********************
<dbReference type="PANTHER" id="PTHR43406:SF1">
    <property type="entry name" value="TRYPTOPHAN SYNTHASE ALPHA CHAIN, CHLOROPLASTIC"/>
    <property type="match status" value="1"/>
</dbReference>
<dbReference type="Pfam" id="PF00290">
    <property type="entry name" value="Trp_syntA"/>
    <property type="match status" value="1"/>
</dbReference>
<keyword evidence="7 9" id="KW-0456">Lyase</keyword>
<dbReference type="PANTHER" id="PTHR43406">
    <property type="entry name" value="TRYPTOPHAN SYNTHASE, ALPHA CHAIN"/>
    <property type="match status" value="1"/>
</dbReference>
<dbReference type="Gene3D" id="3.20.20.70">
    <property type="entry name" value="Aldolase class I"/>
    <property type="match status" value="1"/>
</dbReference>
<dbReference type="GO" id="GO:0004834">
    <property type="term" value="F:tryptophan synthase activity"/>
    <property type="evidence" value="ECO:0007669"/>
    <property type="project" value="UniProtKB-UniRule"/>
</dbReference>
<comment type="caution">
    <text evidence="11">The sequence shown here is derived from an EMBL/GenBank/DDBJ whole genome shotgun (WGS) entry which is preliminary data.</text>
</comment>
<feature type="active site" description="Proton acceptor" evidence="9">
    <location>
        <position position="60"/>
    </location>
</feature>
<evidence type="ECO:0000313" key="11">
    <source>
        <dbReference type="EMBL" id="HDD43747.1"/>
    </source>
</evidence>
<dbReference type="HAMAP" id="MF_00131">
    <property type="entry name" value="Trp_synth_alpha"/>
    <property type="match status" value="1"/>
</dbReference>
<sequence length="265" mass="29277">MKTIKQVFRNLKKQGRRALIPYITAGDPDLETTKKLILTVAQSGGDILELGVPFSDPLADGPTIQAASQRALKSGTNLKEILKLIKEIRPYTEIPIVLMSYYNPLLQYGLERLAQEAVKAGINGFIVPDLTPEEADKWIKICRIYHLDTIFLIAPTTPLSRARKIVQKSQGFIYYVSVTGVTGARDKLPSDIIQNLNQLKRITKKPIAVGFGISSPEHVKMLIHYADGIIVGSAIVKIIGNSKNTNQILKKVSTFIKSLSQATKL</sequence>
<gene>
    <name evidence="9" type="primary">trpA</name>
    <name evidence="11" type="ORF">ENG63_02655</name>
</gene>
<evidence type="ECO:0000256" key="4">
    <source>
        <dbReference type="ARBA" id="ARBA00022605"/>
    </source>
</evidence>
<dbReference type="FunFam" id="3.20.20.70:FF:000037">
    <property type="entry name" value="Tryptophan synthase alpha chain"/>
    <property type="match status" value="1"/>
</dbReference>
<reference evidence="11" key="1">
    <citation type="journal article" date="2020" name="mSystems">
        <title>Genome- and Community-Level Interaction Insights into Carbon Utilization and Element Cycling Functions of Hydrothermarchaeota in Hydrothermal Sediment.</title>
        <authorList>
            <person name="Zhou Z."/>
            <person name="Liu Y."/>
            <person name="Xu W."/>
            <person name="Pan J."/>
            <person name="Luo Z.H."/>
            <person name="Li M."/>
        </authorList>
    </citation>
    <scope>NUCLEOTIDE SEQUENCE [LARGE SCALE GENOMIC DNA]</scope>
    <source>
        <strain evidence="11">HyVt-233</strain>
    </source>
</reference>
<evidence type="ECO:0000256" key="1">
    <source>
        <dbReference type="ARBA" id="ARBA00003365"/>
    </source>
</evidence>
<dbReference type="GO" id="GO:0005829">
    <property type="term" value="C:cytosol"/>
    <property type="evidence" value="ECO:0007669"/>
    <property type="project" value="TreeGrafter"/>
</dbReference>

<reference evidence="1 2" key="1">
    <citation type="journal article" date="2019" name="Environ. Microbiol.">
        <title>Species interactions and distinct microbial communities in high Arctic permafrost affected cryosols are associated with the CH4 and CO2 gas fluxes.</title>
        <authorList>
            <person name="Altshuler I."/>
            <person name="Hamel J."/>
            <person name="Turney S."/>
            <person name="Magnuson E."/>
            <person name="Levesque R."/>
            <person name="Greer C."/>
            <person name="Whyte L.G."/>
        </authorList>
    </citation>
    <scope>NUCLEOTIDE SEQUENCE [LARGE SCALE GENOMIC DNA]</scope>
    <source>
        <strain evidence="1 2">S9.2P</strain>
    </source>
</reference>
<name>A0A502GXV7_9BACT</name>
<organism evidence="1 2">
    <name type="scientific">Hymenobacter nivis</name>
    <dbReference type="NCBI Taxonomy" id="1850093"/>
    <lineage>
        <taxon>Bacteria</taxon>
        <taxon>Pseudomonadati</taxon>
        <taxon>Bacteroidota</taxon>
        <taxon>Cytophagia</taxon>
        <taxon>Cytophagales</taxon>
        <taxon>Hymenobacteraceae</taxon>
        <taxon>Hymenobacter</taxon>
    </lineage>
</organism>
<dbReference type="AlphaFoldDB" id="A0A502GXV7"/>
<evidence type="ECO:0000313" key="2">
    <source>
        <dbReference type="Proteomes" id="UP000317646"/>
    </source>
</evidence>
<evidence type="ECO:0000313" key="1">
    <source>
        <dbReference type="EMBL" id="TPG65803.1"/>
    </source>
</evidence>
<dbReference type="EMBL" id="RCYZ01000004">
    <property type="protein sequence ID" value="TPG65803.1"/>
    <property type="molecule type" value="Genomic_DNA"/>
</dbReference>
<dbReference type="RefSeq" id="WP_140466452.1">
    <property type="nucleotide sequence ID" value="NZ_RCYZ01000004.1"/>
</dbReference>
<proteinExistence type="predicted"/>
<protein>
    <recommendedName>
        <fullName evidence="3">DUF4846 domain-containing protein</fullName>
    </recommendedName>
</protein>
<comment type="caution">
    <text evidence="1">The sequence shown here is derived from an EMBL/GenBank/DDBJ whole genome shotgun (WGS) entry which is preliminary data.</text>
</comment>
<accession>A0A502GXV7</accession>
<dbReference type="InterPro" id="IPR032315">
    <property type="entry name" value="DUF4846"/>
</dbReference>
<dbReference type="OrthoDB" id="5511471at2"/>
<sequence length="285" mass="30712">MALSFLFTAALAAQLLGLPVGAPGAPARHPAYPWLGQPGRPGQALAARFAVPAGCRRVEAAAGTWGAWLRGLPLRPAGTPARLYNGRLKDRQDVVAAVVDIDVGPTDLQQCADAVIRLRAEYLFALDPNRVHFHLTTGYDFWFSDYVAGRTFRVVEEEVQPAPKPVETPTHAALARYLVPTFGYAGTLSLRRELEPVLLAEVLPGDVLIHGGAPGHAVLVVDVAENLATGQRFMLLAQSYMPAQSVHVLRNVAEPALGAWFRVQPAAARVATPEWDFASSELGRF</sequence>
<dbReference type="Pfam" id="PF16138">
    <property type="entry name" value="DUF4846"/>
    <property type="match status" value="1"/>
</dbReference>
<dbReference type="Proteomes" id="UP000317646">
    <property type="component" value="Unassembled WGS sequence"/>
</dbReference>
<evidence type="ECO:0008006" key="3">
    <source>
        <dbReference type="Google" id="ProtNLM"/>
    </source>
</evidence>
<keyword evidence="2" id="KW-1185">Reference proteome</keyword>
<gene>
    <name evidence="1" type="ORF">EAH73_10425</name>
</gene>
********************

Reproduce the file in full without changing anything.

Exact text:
<dbReference type="PANTHER" id="PTHR43406:SF1">
    <property type="entry name" value="TRYPTOPHAN SYNTHASE ALPHA CHAIN, CHLOROPLASTIC"/>
    <property type="match status" value="1"/>
</dbReference>
<dbReference type="Pfam" id="PF00290">
    <property type="entry name" value="Trp_syntA"/>
    <property type="match status" value="1"/>
</dbReference>
<keyword evidence="7 9" id="KW-0456">Lyase</keyword>
<dbReference type="PANTHER" id="PTHR43406">
    <property type="entry name" value="TRYPTOPHAN SYNTHASE, ALPHA CHAIN"/>
    <property type="match status" value="1"/>
</dbReference>
<dbReference type="Gene3D" id="3.20.20.70">
    <property type="entry name" value="Aldolase class I"/>
    <property type="match status" value="1"/>
</dbReference>
<dbReference type="GO" id="GO:0004834">
    <property type="term" value="F:tryptophan synthase activity"/>
    <property type="evidence" value="ECO:0007669"/>
    <property type="project" value="UniProtKB-UniRule"/>
</dbReference>
<comment type="caution">
    <text evidence="11">The sequence shown here is derived from an EMBL/GenBank/DDBJ whole genome shotgun (WGS) entry which is preliminary data.</text>
</comment>
<feature type="active site" description="Proton acceptor" evidence="9">
    <location>
        <position position="60"/>
    </location>
</feature>
<evidence type="ECO:0000313" key="11">
    <source>
        <dbReference type="EMBL" id="HDD43747.1"/>
    </source>
</evidence>
<dbReference type="HAMAP" id="MF_00131">
    <property type="entry name" value="Trp_synth_alpha"/>
    <property type="match status" value="1"/>
</dbReference>
<sequence length="265" mass="29277">MKTIKQVFRNLKKQGRRALIPYITAGDPDLETTKKLILTVAQSGGDILELGVPFSDPLADGPTIQAASQRALKSGTNLKEILKLIKEIRPYTEIPIVLMSYYNPLLQYGLERLAQEAVKAGINGFIVPDLTPEEADKWIKICRIYHLDTIFLIAPTTPLSRARKIVQKSQGFIYYVSVTGVTGARDKLPSDIIQNLNQLKRITKKPIAVGFGISSPEHVKMLIHYADGIIVGSAIVKIIGNSKNTNQILKKVSTFIKSLSQATKL</sequence>
<gene>
    <name evidence="9" type="primary">trpA</name>
    <name evidence="11" type="ORF">ENG63_02655</name>
</gene>
<evidence type="ECO:0000256" key="4">
    <source>
        <dbReference type="ARBA" id="ARBA00022605"/>
    </source>
</evidence>
<dbReference type="FunFam" id="3.20.20.70:FF:000037">
    <property type="entry name" value="Tryptophan synthase alpha chain"/>
    <property type="match status" value="1"/>
</dbReference>
<reference evidence="11" key="1">
    <citation type="journal article" date="2020" name="mSystems">
        <title>Genome- and Community-Level Interaction Insights into Carbon Utilization and Element Cycling Functions of Hydrothermarchaeota in Hydrothermal Sediment.</title>
        <authorList>
            <person name="Zhou Z."/>
            <person name="Liu Y."/>
            <person name="Xu W."/>
            <person name="Pan J."/>
            <person name="Luo Z.H."/>
            <person name="Li M."/>
        </authorList>
    </citation>
    <scope>NUCLEOTIDE SEQUENCE [LARGE SCALE GENOMIC DNA]</scope>
    <source>
        <strain evidence="11">HyVt-233</strain>
    </source>
</reference>
<evidence type="ECO:0000256" key="1">
    <source>
        <dbReference type="ARBA" id="ARBA00003365"/>
    </source>
</evidence>
<dbReference type="GO" id="GO:0005829">
    <property type="term" value="C:cytosol"/>
    <property type="evidence" value="ECO:0007669"/>
    <property type="project" value="TreeGrafter"/>
</dbReference>

<reference evidence="1 2" key="1">
    <citation type="journal article" date="2019" name="Environ. Microbiol.">
        <title>Species interactions and distinct microbial communities in high Arctic permafrost affected cryosols are associated with the CH4 and CO2 gas fluxes.</title>
        <authorList>
            <person name="Altshuler I."/>
            <person name="Hamel J."/>
            <person name="Turney S."/>
            <person name="Magnuson E."/>
            <person name="Levesque R."/>
            <person name="Greer C."/>
            <person name="Whyte L.G."/>
        </authorList>
    </citation>
    <scope>NUCLEOTIDE SEQUENCE [LARGE SCALE GENOMIC DNA]</scope>
    <source>
        <strain evidence="1 2">S9.2P</strain>
    </source>
</reference>
<name>A0A502GXV7_9BACT</name>
<organism evidence="1 2">
    <name type="scientific">Hymenobacter nivis</name>
    <dbReference type="NCBI Taxonomy" id="1850093"/>
    <lineage>
        <taxon>Bacteria</taxon>
        <taxon>Pseudomonadati</taxon>
        <taxon>Bacteroidota</taxon>
        <taxon>Cytophagia</taxon>
        <taxon>Cytophagales</taxon>
        <taxon>Hymenobacteraceae</taxon>
        <taxon>Hymenobacter</taxon>
    </lineage>
</organism>
<dbReference type="AlphaFoldDB" id="A0A502GXV7"/>
<evidence type="ECO:0000313" key="2">
    <source>
        <dbReference type="Proteomes" id="UP000317646"/>
    </source>
</evidence>
<evidence type="ECO:0000313" key="1">
    <source>
        <dbReference type="EMBL" id="TPG65803.1"/>
    </source>
</evidence>
<dbReference type="EMBL" id="RCYZ01000004">
    <property type="protein sequence ID" value="TPG65803.1"/>
    <property type="molecule type" value="Genomic_DNA"/>
</dbReference>
<dbReference type="RefSeq" id="WP_140466452.1">
    <property type="nucleotide sequence ID" value="NZ_RCYZ01000004.1"/>
</dbReference>
<proteinExistence type="predicted"/>
<protein>
    <recommendedName>
        <fullName evidence="3">DUF4846 domain-containing protein</fullName>
    </recommendedName>
</protein>
<comment type="caution">
    <text evidence="1">The sequence shown here is derived from an EMBL/GenBank/DDBJ whole genome shotgun (WGS) entry which is preliminary data.</text>
</comment>
<accession>A0A502GXV7</accession>
<dbReference type="InterPro" id="IPR032315">
    <property type="entry name" value="DUF4846"/>
</dbReference>
<dbReference type="OrthoDB" id="5511471at2"/>
<sequence length="285" mass="30712">MALSFLFTAALAAQLLGLPVGAPGAPARHPAYPWLGQPGRPGQALAARFAVPAGCRRVEAAAGTWGAWLRGLPLRPAGTPARLYNGRLKDRQDVVAAVVDIDVGPTDLQQCADAVIRLRAEYLFALDPNRVHFHLTTGYDFWFSDYVAGRTFRVVEEEVQPAPKPVETPTHAALARYLVPTFGYAGTLSLRRELEPVLLAEVLPGDVLIHGGAPGHAVLVVDVAENLATGQRFMLLAQSYMPAQSVHVLRNVAEPALGAWFRVQPAAARVATPEWDFASSELGRF</sequence>
<dbReference type="Pfam" id="PF16138">
    <property type="entry name" value="DUF4846"/>
    <property type="match status" value="1"/>
</dbReference>
<dbReference type="Proteomes" id="UP000317646">
    <property type="component" value="Unassembled WGS sequence"/>
</dbReference>
<evidence type="ECO:0008006" key="3">
    <source>
        <dbReference type="Google" id="ProtNLM"/>
    </source>
</evidence>
<keyword evidence="2" id="KW-1185">Reference proteome</keyword>
<gene>
    <name evidence="1" type="ORF">EAH73_10425</name>
</gene>